A novel about a woman who braves her fathers hidden past to discover his secretsIn 1944, British bomber pilot Hugo Langley parachuted from his stricken plane into the verdant fields of German-occupied Tuscany. Badly wounded, he found refuge in a ruined monastery and in the arms of Sofia Bartoli. But the love that kindled between them was shaken by an irreversible betrayal.Ne...
|Title||:||The Tuscan Child|
|Number of Pages||:||336 pages|
The Tuscan Child Reviews
When Joanna Langley is cleaning out the house of her father after his unexpected death in the English countryside, she comes acrosss a sealed letter. Having beeen stranged for a few years, Joanna realizes how little she knew about him and his past as an English airman in the RAF. The letter is adressedd to Sofia Bertoli and in it there is information that unsettles her. Not being able to contain her desire to know, Joanna takes off to the village of San Salvatore, the address on the envelope. In ...more
Last year, the prolific Rhys Bowen gifted us with a stand-alone book, Farleigh Field. Set in England during WWII, it was a smashing success, and it was just my cup of tea in WWII novels, with mystery and history and shocking revelations. That I had two more novels from Rhys to enjoy last year, too, in her Royal Spyness series and her Molly Murphy series, was incredible good fortune. Well, she has done it again in 2018 with the stand-alone The Tuscan Child, another WWII novel, but set mostly in T ...more
Thank you so much Little Bird Publicity and Lake Union Publishing for providing my free copy - all opinions are my own.
I thoroughly enjoyed this novel as it is a quick and easy read with two very compelling storylines. The chapters alternate between Hugo’s life in 1944 as a bomber pilot, and his daughter, Joanna, dealing with the aftermath of his death in 1973. Joanna is sorting through her estranged late father’s possessions when she comes across a mysterious letter addressed to a woman named ...more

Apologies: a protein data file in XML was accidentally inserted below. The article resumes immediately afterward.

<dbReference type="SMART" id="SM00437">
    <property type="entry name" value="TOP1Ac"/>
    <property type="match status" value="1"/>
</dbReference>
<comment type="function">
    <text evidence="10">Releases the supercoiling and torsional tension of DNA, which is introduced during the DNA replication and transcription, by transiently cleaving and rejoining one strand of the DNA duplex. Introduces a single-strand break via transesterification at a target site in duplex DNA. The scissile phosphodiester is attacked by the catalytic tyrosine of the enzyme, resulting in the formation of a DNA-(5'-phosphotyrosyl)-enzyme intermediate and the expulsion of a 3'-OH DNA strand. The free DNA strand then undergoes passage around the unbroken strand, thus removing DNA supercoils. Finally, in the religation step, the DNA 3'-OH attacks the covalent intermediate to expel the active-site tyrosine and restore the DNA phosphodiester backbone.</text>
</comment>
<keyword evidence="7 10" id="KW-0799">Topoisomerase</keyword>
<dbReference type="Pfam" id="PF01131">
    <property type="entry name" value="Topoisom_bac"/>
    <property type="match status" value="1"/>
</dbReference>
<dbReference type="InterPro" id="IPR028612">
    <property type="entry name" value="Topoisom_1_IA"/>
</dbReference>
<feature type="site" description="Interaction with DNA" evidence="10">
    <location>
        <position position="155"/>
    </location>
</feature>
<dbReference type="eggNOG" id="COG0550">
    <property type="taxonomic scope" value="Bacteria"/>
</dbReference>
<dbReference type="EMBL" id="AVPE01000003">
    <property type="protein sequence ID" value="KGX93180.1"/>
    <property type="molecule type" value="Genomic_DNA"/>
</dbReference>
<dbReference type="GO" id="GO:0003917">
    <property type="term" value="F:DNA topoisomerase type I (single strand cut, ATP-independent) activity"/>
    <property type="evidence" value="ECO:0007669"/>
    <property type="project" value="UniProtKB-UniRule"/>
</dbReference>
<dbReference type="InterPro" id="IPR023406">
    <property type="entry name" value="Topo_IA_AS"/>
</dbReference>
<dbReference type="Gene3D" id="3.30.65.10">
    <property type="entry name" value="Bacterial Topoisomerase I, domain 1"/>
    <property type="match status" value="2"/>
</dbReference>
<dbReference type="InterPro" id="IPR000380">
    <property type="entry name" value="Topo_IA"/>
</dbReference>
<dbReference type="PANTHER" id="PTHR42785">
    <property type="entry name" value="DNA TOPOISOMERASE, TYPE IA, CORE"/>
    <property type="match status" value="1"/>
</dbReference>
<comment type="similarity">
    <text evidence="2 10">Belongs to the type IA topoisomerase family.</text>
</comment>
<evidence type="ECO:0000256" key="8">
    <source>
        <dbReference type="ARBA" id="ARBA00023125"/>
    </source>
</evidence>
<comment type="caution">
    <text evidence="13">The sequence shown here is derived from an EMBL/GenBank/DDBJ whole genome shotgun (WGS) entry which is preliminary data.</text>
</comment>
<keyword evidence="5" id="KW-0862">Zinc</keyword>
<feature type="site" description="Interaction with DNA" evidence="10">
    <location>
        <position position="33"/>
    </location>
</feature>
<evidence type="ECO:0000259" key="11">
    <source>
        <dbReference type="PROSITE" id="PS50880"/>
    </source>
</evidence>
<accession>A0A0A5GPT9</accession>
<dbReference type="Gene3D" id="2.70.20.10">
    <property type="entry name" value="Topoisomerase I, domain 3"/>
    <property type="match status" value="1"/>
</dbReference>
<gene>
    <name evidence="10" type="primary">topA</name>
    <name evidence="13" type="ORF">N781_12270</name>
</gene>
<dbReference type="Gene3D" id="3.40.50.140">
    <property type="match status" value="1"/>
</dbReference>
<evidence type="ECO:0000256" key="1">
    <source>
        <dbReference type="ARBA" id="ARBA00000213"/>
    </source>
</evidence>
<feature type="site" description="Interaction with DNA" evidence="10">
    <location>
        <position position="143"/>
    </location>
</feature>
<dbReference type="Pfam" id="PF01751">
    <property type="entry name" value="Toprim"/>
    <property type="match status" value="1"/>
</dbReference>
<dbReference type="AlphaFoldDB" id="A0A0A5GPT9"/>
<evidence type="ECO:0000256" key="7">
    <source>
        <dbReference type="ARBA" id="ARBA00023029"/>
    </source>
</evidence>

Having read and enjoyed Rhys Bowen’s In Farleigh Field, I was more than happy to pick up The Tuscan Child. The synopsis intrigued me, and I was excited to see how the story came together.
From the very start, The Tuscan Child sucks you into the story. It pulls you into the past, leaving you turning page after page as two interconnected storylines play out. You know they are linked, you have ideas of how, but it is not until you’ve worked your way deep into the story that everything becomes appare ...more
WWII romances are so my thing, but this book was so much more than just another romance. It’s story about family, loss, children, and life choices. It’s not very often that I find a book set during WWII that is set in some place other than England or France but this was that unique and rare occasion.
Rhys Bowen is an experienced author with a couple of impressive mystery series under her belt. I have been lucky enough to read a few of the Molly Murphy mysteries in the past and have grown to love ...more
This is an excellent, standalone story by the wonderful writer Rhys Bowen. The story is set both in WWII Italy and the 1970s. Bowen is superb at period stories, and in this book, she brings to life the story of a downed British pilot hiding away in the hills above a small Italian village. The more contemporary story follows the daughter of that pilot who is picking up the pieces of her life after her father dies. This is a moody and romantic, and yet realistic, story that is a true pleasure to r ...more
First Sentence: He was going to die. That was quite obvious.
Joanna Langley returns to plan her father's funeral at the place which was once the family estate. In going through her father's things, she comes across an unopened letter addressed to Sophia. All Joanna knew of her father's past is that he had been shot down over Tuscany during the war and left with a permanent limp. With the revelation of the letter, Joanna decides to travel to Tuscany in order to learn more about her father, and he ...more
When Hugo Langley dies, his daughter Joanna finds a letter in his possession addressed to someone named Sofia in Italy. It references “our beautiful boy.” Joanna knows her father was shot down in the Tuscany region during World War II, but does this letter mean she has a half-brother? Intrigued, Joanna sets out to learn about that time in her father’s life. What will she learn?
This book switches back and forth from Hugo’s story in 1944 and Joanna’s journey in 1973. The chapters are clearly label ...more